Federal regulators say they will audit “business associates” of health insurers to see how those associates are handling personal health information.
The Office for Civil Rights, part of the U.S. Department of Health and Human Services (HHS) wants to verify whether insurers’ associates — including health insurance agents and brokers — are complying with the Health Insurance Portability and Accountability Act of 1996 (HIPAA) health information privacy and data security requirements.
See also: Office preps for HIPAA privacy audits
Meanwhile, some of the nastiest fights insurers and producers face involve allegations that health information privacy data security efforts are tying patients, health care providers, whistleblowers and patients’ loved ones in knots.
Agents and brokers may run into HIPAA privacy concerns when they talk to a husband who is simply trying to help his wife clear up an insurance enrollment problem, when they rush an unconscious neighbor to the hospital, or even when they want to see their own medical records without jumping through a million time-consuming hoops.
Analysts at an arm of PricewaterhouseCoopers, the PwC Health Research Institute, have published data of their own on the consumer attitudes behind the conflicts that created and expanded the knots.
To learn more about what the PwC analysts found, read on.
1. Consumers are scared to death of privacy violations
The PwC analysts found a document on a Dell SecureWorks Inc. site in which security specialists suggested that some personal health records may sell for as much as $1,300 per record.
When PwC itself polled consumers, it found that consumers said they favored privacy over convenience for most health data.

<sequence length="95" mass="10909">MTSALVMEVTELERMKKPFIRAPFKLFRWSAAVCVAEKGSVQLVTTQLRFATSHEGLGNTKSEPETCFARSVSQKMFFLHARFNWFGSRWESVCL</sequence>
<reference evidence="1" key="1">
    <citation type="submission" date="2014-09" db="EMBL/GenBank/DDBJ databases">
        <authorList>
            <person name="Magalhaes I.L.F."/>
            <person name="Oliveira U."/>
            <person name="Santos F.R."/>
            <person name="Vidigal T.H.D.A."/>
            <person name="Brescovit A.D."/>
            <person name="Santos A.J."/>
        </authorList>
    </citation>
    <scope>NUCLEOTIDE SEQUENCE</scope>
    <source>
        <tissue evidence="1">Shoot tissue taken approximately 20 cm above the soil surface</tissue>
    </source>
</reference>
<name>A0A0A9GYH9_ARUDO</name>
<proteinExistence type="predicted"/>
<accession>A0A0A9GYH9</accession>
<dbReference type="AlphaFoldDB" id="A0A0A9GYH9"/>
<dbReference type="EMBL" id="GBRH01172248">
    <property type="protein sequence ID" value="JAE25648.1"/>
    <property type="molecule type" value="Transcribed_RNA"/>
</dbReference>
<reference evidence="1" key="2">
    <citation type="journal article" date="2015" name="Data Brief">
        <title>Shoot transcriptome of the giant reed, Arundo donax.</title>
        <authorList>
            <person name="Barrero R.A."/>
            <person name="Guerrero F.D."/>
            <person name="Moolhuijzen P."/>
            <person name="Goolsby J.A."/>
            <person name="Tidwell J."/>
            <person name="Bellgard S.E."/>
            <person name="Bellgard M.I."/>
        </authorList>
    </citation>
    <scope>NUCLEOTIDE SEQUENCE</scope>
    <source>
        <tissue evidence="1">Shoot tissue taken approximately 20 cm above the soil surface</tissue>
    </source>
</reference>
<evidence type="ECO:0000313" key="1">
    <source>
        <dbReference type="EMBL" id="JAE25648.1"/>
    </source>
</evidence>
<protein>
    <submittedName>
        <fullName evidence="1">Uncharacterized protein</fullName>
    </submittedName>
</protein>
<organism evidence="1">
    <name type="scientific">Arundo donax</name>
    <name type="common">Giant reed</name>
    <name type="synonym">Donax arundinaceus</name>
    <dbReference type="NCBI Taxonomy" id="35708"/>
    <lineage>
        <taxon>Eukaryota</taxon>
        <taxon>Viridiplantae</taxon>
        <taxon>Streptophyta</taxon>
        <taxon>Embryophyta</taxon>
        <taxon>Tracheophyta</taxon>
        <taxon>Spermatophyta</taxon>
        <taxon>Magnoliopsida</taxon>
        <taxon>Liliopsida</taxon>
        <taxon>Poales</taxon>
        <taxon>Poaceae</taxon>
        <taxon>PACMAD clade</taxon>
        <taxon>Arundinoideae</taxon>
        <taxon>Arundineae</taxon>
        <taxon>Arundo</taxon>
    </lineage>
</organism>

For drug prescription information, 65 percent said privacy was more important.
For a doctor’s notes and diagnoses, 73 percent said privacy was more important.
See also: Remember… HIPAA privacy?
2. But, actually, in the real world, consumers do want convenience
About 32 percent of the consumers PwC polled agreed that convenience was more important than privacy for diet and exercise information, and the PwC analysts quote a health carrier data security specialist who points out that consumers want access to health data on a frequently lost, and frequently stolen, device: The cell phone.
PwC analysts found that they could get consumers to open up to the idea of sharing health information by simply offering some attractive reason for doing so.
Consumers said they were willing to share health information to improve care coordination, and to support instant decision-making.
See also: AHIP Institute 2013: Price check
3. Data paranoia could affect medical care
The PwC analysts mention the possibility that fear of data leaks could actually affect the quality of care patients get.
“Fifty-six percent of consumers said that concerns about the privacy and security of their medical information would affect their decisions to tell doctors ‘everything’ about their conditions,” the analysts say. “Fifty-one percent said it would affect their decisions to participate in clinical trials.”